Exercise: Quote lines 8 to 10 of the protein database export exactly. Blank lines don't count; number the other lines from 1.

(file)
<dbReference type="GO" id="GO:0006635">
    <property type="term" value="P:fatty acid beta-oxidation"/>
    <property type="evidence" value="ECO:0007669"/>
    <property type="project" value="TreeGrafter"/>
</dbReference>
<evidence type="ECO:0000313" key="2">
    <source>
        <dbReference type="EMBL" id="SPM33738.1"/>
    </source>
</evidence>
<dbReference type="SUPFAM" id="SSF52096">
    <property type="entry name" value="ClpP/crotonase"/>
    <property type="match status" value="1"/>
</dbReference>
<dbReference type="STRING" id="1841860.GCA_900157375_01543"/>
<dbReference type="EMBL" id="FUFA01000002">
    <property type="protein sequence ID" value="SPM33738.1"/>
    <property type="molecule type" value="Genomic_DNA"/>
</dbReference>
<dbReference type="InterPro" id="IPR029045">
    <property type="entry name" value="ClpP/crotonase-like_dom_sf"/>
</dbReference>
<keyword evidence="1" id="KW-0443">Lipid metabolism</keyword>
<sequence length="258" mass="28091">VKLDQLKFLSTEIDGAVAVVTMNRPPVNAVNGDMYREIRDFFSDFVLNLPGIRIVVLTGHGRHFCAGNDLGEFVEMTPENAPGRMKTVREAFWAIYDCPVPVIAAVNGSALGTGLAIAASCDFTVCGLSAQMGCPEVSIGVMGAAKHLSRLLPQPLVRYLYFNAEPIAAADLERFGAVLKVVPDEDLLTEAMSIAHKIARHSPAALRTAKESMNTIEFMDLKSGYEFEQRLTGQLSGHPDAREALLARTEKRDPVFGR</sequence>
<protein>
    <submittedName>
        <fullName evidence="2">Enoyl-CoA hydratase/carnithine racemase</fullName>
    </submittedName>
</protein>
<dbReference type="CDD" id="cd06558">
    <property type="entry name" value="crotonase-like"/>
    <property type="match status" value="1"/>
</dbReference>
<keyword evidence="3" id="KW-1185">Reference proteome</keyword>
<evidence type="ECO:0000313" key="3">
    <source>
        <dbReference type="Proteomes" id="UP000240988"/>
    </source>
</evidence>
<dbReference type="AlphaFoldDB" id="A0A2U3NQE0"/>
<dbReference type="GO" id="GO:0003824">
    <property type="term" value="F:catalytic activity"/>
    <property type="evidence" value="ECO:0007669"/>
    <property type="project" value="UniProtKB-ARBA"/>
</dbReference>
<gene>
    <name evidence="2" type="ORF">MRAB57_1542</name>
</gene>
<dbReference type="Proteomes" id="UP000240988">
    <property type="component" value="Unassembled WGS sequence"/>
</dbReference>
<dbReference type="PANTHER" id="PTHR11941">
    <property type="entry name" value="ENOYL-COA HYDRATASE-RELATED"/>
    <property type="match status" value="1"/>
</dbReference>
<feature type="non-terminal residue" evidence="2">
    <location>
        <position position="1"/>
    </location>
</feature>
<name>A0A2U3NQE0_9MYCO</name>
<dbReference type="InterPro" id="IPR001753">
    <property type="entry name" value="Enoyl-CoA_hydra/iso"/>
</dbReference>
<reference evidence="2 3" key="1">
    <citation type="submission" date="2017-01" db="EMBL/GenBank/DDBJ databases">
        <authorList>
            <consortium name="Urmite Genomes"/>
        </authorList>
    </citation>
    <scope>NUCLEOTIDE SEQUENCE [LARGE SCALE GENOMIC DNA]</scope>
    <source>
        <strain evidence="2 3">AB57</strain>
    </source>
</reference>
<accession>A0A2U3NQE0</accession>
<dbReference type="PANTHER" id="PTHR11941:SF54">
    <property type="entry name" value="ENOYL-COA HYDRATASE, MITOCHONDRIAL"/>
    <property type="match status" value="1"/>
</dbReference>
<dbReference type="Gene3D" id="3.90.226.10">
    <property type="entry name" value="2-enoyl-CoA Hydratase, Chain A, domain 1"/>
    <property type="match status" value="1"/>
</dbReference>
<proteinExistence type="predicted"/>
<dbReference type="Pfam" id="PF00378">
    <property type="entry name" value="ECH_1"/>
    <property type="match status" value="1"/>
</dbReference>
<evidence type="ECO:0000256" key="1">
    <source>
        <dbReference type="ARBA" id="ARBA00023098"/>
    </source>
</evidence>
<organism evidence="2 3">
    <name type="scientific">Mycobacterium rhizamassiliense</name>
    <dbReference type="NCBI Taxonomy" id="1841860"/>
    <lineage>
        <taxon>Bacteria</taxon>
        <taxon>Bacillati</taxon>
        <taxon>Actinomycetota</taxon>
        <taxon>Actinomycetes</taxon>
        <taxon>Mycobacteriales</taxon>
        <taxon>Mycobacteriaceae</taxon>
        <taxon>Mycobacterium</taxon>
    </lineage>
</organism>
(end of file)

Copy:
        <dbReference type="EMBL" id="SPM33738.1"/>
    </source>
</evidence>